[USD, CAD]
                  USD-CAD printed an 11-day high a 1.4152. Front-moth WTI crude prices have concurrently fallen by over 7% making a low at $18.10 low, having breached its Friday low on route. The out-of-kilter demand/supply balance is keeping a lid on oil prices, although approaching capacity limits in global storage facilities are expected to force oil producers into significant supply cuts. Oil prices remain down by over 70% from the highs seen in early January, marking a significant deterioration in Canada's terms of trade. The near 9% year-to-date weakening in the Canadian dollar versus the U.S. dollar, along with the near 6% decline against the euro and near 10% drop versus the yen, reflects the pricing-in of this reality in currency markets. Going forward, focus is on economies that are reopening from virus-containing lockdowns, and how successful, extensive and durable this proves to be. This should rekindle demand for oil and other commodities, which should in turn put in an underpinning for the Canada's currency.

                  XE Currency Blog

                  Topics7137 Posts7182
                  By XE Market Analysis May 1, 2020 3:20 pm
                    XE Market Analysis's picture
                    XE Market Analysis Posts: 5061
                    XE Market Analysis: Asia - May 01, 2020

                    The Dollar stumbled early in the N.Y. session on Friday, taking the DXY to one-month lows of 98.79. The USD later perked up some, with short covering into the weekend reported. Incoming data was weak, though better than consensus forecasts. The April manufacturing ISM came in at 41.5, while March construction spending rose, against forecasts for a decline. the data had only fleeting impact on the FX market. Wall Street was sharply lower, following Trump threats to impose new tariffs on China goods. Treasury yields were fractionally lower. EUR-USD printed one-month highs of 1.1019, up from 1.0971 lows, while USD-JPY made its way from 106.60 to 107.08. USD-CAD topped at 1.4109 from 1.4009 lows. Cable slipped to 1.2486 from mid-session highs of 1.2546.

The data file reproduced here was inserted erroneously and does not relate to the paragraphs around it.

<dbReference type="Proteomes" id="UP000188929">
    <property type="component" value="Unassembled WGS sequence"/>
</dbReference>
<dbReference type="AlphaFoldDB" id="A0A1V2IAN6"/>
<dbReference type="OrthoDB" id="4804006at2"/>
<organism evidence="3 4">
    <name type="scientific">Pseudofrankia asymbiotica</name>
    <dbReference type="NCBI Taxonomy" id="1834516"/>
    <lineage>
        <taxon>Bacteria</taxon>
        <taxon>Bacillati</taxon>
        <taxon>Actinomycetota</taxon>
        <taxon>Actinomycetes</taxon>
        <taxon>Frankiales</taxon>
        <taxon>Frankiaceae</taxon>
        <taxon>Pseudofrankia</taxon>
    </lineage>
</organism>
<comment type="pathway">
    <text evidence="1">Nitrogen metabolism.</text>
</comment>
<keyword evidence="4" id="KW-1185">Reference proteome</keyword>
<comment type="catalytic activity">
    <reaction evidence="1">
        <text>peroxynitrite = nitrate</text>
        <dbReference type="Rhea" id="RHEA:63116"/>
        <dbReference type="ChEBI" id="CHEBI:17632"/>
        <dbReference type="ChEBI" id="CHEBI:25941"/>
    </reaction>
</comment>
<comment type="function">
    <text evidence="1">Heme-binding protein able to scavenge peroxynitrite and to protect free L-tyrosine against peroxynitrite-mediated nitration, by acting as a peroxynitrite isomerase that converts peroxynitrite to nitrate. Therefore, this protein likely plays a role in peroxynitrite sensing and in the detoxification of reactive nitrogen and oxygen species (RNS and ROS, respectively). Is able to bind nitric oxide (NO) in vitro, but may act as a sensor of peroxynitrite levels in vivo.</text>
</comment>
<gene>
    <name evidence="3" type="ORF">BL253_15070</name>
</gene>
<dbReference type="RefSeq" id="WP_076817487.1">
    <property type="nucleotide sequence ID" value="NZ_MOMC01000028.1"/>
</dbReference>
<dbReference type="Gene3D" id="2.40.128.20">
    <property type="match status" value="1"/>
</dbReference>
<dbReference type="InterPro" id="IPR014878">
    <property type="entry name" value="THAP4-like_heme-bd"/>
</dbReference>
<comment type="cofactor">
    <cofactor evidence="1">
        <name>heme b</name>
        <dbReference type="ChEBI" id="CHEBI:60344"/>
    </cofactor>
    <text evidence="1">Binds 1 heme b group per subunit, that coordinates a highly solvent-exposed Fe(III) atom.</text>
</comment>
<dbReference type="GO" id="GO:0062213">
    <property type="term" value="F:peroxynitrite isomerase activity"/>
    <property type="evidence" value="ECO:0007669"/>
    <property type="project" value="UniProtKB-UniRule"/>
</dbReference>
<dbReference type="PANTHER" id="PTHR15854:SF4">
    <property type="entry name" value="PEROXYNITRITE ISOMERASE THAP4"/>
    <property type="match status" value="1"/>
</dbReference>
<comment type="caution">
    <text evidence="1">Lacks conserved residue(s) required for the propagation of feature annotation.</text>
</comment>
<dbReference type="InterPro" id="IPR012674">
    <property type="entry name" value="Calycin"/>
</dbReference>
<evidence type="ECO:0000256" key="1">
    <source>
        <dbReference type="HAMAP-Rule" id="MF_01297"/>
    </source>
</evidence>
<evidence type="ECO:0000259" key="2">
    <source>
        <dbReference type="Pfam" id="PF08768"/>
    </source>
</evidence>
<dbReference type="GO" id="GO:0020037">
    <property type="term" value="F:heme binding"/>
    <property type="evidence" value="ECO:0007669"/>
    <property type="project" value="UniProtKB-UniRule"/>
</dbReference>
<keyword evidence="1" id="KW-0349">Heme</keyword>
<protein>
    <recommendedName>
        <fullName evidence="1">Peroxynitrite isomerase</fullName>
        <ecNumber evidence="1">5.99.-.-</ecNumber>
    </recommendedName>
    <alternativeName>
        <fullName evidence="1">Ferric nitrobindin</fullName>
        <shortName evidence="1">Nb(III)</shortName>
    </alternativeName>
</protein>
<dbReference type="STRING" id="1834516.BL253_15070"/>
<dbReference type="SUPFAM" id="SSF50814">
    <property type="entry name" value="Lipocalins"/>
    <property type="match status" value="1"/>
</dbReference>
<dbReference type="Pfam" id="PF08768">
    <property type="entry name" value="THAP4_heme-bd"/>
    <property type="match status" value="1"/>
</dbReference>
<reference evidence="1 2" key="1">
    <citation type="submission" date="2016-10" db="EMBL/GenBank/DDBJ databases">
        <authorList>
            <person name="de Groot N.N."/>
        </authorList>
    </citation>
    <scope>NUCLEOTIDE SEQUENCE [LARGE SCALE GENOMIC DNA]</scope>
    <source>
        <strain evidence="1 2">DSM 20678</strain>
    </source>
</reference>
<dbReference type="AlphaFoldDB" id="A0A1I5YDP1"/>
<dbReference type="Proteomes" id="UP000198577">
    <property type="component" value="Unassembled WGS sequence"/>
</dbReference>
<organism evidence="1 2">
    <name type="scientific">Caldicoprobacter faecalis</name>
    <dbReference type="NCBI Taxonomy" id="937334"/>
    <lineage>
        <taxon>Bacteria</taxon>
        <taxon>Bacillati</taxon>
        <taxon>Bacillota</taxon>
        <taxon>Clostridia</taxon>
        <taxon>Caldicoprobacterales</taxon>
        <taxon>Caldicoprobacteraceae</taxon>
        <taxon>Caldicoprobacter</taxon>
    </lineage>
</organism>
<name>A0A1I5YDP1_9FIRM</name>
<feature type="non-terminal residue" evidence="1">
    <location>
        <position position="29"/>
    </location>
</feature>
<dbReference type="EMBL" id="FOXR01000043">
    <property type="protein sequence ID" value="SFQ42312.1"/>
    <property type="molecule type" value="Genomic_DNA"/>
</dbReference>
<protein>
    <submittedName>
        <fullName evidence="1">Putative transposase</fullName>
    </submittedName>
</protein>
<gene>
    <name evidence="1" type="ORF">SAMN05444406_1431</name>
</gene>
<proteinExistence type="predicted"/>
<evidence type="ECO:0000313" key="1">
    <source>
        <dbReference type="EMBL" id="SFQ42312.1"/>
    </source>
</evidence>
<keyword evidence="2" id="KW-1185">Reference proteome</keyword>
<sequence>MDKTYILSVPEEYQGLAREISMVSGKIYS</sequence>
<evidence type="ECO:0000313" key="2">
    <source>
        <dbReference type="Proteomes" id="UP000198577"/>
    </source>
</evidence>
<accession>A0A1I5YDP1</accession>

[EUR, USD]
                    EUR-USD topped at one-month highs of 1.1019 in mid-morning trade, up from opening lows of 1.0971. Unlike the dollar versus the Yen, which got a brief boost following the less weak than expected ISM and construction data, the Euro headed higher after the data. The ECB's failure to add further stimulus at its meeting on Thursday, along with the Fed's massive easing moves has supported the EUR this week, and the market will now eye the 200-day moving average at 1.1035.